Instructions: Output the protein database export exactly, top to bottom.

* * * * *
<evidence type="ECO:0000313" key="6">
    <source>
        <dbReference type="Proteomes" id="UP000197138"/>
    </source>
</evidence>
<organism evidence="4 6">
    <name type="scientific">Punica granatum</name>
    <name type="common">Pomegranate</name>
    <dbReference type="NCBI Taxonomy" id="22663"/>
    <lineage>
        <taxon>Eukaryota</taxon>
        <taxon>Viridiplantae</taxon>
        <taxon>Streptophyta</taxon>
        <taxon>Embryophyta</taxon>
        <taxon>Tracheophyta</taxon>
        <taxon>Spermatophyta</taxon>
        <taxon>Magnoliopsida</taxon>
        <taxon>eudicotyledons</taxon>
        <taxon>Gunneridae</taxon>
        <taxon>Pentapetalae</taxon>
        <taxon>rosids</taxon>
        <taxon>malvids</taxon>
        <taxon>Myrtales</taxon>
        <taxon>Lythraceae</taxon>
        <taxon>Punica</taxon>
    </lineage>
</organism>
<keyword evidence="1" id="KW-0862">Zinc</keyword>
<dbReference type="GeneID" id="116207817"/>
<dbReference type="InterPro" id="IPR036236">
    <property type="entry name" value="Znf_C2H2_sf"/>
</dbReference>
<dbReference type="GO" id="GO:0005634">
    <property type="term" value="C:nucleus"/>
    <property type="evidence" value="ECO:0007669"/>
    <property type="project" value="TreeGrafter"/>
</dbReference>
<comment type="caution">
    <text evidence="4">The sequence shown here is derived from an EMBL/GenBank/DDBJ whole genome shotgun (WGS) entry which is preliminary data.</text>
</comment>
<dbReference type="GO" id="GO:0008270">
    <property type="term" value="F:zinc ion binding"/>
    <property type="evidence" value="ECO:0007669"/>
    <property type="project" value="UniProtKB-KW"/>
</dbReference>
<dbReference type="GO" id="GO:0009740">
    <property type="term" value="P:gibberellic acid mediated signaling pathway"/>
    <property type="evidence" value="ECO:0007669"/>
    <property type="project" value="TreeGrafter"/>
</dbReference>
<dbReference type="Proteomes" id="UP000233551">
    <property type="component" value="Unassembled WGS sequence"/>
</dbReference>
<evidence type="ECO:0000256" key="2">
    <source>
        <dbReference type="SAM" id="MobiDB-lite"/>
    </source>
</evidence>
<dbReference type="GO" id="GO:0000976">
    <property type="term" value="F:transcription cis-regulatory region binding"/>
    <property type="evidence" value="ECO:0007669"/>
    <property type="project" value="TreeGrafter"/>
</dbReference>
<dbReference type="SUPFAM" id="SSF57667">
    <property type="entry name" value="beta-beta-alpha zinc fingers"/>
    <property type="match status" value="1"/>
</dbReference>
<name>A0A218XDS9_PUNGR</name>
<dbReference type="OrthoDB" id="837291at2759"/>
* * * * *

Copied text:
<evidence type="ECO:0000313" key="6">
    <source>
        <dbReference type="Proteomes" id="UP000197138"/>
    </source>
</evidence>
<organism evidence="4 6">
    <name type="scientific">Punica granatum</name>
    <name type="common">Pomegranate</name>
    <dbReference type="NCBI Taxonomy" id="22663"/>
    <lineage>
        <taxon>Eukaryota</taxon>
        <taxon>Viridiplantae</taxon>
        <taxon>Streptophyta</taxon>
        <taxon>Embryophyta</taxon>
        <taxon>Tracheophyta</taxon>
        <taxon>Spermatophyta</taxon>
        <taxon>Magnoliopsida</taxon>
        <taxon>eudicotyledons</taxon>
        <taxon>Gunneridae</taxon>
        <taxon>Pentapetalae</taxon>
        <taxon>rosids</taxon>
        <taxon>malvids</taxon>
        <taxon>Myrtales</taxon>
        <taxon>Lythraceae</taxon>
        <taxon>Punica</taxon>
    </lineage>
</organism>
<keyword evidence="1" id="KW-0862">Zinc</keyword>
<dbReference type="GeneID" id="116207817"/>
<dbReference type="InterPro" id="IPR036236">
    <property type="entry name" value="Znf_C2H2_sf"/>
</dbReference>
<dbReference type="GO" id="GO:0005634">
    <property type="term" value="C:nucleus"/>
    <property type="evidence" value="ECO:0007669"/>
    <property type="project" value="TreeGrafter"/>
</dbReference>
<comment type="caution">
    <text evidence="4">The sequence shown here is derived from an EMBL/GenBank/DDBJ whole genome shotgun (WGS) entry which is preliminary data.</text>
</comment>
<dbReference type="GO" id="GO:0008270">
    <property type="term" value="F:zinc ion binding"/>
    <property type="evidence" value="ECO:0007669"/>
    <property type="project" value="UniProtKB-KW"/>
</dbReference>
<dbReference type="GO" id="GO:0009740">
    <property type="term" value="P:gibberellic acid mediated signaling pathway"/>
    <property type="evidence" value="ECO:0007669"/>
    <property type="project" value="TreeGrafter"/>
</dbReference>
<dbReference type="Proteomes" id="UP000233551">
    <property type="component" value="Unassembled WGS sequence"/>
</dbReference>
<evidence type="ECO:0000256" key="2">
    <source>
        <dbReference type="SAM" id="MobiDB-lite"/>
    </source>
</evidence>
<dbReference type="GO" id="GO:0000976">
    <property type="term" value="F:transcription cis-regulatory region binding"/>
    <property type="evidence" value="ECO:0007669"/>
    <property type="project" value="TreeGrafter"/>
</dbReference>
<dbReference type="SUPFAM" id="SSF57667">
    <property type="entry name" value="beta-beta-alpha zinc fingers"/>
    <property type="match status" value="1"/>
</dbReference>
<name>A0A218XDS9_PUNGR</name>
<dbReference type="OrthoDB" id="837291at2759"/>